Published online by Cambridge University Press: 14 October 2021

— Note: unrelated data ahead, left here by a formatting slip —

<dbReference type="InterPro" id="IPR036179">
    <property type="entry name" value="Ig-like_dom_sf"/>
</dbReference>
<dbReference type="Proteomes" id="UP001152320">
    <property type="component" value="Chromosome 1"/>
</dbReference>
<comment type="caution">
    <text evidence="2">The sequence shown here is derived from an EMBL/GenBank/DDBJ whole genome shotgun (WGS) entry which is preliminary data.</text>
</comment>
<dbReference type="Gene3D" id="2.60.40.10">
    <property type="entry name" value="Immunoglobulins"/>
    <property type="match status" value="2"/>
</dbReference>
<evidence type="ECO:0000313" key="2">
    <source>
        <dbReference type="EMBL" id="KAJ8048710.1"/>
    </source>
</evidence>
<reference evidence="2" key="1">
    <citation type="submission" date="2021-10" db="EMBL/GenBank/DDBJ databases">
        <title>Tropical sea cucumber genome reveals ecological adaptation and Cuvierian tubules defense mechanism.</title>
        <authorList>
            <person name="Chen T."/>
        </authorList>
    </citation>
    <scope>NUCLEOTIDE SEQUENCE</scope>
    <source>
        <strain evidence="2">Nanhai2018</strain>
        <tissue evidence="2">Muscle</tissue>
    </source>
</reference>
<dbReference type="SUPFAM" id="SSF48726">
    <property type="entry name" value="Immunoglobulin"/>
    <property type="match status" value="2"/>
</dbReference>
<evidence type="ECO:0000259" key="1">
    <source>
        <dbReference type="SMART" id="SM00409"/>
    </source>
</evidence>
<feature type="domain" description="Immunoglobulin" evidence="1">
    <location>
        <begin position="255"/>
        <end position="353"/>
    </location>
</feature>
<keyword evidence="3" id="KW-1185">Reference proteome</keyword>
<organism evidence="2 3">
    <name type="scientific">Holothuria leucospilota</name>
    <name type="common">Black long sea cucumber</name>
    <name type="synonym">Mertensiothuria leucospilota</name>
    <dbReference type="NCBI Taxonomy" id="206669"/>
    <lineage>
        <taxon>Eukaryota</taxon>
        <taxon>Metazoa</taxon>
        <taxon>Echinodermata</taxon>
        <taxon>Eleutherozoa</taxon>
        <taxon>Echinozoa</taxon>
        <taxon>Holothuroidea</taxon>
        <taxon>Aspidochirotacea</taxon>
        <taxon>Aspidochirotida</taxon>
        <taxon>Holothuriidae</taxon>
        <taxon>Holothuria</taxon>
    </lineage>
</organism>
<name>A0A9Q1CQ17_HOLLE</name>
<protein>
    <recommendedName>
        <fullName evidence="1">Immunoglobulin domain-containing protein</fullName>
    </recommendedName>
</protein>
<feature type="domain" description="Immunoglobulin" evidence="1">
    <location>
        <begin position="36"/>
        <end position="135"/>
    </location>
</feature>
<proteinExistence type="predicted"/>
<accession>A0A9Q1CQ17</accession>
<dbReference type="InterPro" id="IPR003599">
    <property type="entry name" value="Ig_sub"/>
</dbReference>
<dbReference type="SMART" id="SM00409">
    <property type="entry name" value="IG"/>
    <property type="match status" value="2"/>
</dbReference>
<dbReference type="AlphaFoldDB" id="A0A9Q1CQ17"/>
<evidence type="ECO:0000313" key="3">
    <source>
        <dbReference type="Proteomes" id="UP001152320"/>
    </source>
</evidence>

Chapter 8 treats the Russian writer Fyodor Dostoevsky and provides a close reading of his work Notes from Underground. While Dostoevsky was never one of Hegel’s students in Berlin, he was influenced by Hegel’s thought and fits well with the general trajectory of European thinking in the nineteenth century that the present work traces. The underground man is portrayed as suffering from the disease of reflection, which is characteristic of the modern age. He offers a criticism of the modern scientific worldview, specifically rationalism and materialism. The influence of Hegel can be seen in the fact that the underground man’s relations to others can be characterized as based on the need for recognition. The underground man plays the role of the slave with some and the master with others. The theme of self-alienation is also very much present. The underground man knows full well that he is a coward and a morally depraved person, and in his moments of transparency he admits this. He can be seen as a symbol of modern alienation.
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